Weld County DA says Watts case might have been most difficult of his career
November 23, 2018
GREELEY — A day after Frederick resident Christopher Watts was sentenced to life in prison without the possibility of parole, the county's top prosecutor sat down with The Greeley Tribune to talk about some of the decisions he made during the case.
Despite the agreement brokered with the Colorado Public Defender's Office, Weld District Attorney Michael Rourke said it was no less daunting a task asking Weld District Court Judge Marcelo Kopcow to send a man to prison for the rest of his life.
"I was as nervous as I could be," Rourke said. "Media outlets from all over the country were following this (case), and I knew if I didn't stand up and do a professional job for the victim's family and for everyone who worked on this case, it was going to make us look like buffoons."
Not to suggest Watts didn't get what he deserved for the murders of his pregnant wife, Shanann, 34, and their two daughters, Bella, 4, and Celeste, 3, but Rourke said he expects to wrestle for a long time with how a man with a seemingly normal life crossed over to becoming a convicted murderer.
"We throw that phrase around all the time — life in prison without the possibility of parole — but try to imagine what that is really like," Rourke said. "The only physical contact you're ever going to have again is with prison guards, you're never going to have a romantic connection with anyone ever again, you're going to be surrounded by barbed wire, and you know the last thing you are going to see is the inside of a prison before they drag you out in a box.
"I can't even begin to understand that, and when we're standing up making the argument (to send someone to prison for life), there's a lot of solemnity that goes along with it. It's just about as big as it gets."
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Rourke and his co-workers spent the better part of Sunday trying to strike a balance between giving Judge Kopcow the details he needed to sign off on the plea deal of three life terms plus 84 years while also minimizing vicarious trauma to everyone else in the courtroom.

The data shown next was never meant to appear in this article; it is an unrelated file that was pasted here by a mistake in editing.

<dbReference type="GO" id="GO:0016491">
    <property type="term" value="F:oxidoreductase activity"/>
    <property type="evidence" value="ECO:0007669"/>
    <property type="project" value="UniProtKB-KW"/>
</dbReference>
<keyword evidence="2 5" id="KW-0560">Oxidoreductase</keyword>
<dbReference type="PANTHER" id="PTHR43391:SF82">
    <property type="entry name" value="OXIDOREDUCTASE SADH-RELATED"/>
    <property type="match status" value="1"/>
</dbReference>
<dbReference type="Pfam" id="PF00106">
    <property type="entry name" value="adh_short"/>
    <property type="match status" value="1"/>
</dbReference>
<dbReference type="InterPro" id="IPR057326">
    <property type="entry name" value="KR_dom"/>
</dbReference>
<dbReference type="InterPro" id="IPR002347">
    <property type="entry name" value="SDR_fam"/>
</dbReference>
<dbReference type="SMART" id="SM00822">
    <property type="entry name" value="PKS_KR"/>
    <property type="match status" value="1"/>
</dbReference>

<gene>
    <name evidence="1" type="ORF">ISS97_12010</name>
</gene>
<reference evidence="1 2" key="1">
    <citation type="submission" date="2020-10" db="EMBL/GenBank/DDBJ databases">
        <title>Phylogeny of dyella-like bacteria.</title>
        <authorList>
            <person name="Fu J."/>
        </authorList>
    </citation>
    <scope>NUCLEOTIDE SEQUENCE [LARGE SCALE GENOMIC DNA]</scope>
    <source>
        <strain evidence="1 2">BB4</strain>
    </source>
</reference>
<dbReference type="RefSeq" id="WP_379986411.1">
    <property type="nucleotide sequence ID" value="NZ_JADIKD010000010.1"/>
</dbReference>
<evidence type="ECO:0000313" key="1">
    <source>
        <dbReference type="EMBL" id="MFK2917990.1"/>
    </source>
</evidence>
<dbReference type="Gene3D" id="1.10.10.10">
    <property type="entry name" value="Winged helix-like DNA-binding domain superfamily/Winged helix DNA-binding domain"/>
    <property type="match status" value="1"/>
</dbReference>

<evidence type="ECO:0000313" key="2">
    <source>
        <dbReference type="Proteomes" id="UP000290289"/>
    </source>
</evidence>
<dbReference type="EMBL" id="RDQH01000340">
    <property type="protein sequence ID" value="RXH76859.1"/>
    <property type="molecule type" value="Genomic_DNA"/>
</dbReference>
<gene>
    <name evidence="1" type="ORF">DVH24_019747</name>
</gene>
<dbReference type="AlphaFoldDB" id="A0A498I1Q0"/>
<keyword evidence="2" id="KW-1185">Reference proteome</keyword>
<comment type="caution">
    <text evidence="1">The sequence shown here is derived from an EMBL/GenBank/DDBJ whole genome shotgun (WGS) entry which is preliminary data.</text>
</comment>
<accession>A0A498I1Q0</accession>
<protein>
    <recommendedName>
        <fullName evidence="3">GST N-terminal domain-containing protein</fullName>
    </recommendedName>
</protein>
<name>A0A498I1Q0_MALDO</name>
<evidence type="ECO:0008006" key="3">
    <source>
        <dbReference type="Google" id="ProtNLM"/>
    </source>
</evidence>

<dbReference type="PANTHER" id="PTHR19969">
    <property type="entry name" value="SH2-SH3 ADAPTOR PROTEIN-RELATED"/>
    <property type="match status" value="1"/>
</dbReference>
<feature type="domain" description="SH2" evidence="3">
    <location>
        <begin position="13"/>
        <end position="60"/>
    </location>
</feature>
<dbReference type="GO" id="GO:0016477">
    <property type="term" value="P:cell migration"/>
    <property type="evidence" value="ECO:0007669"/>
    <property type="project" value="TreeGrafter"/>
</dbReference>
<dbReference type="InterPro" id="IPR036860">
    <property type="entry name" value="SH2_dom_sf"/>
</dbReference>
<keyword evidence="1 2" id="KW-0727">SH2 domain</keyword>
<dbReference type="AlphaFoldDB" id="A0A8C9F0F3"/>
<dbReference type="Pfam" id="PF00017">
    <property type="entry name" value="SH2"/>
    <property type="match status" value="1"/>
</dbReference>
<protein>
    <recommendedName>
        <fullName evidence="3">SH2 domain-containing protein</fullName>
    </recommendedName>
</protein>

"We tried to be really cognizant of the people who were in the courtroom who had never heard any of this" evidence, Rourke said. "We talked about the point where we thought we would get an emotional response from the gallery, and that's exactly what we got when I said the girls had been smothered."
But Rourke said it was essential to go into some of those graphic details because Judge Kopcow needed to know the sentence the district attorney's office was asking for was appropriate given the nature of the crime.
Rourke said this might have been the most difficult case of his career. It struck a particularly painful chord when photos of the oil tanks where the girls were found were relayed to his office. One of the photos is of an open hatch at the top of a crude oil tank. An investigator had placed a ruler across the opening to show it was only eight inches in diameter.
"I remember thinking, 'This can't possibly be true," Rourke said. "Then you look and you realize there's really no other way into that tank.
"Then you have the cold, callous way he described how he held them up by their wrists and put them down feet first, and knew Bella's tank was more full than Celeste's because of the sound the splash made," Rourke said. "Are you kidding me? Those are your kids."
Rourke called out Watts during Monday's hearing, challenging him to make a statement to give Shanann's family, the Rzuceks. But when Judge Kopcow presented Watts with the opportunity to make a statement, he declined with a simple, "No, sir."
Rourke is hopeful Watts will speak out some day, but he's not willing to bet on it.
Read more at GreeleyTribune.com.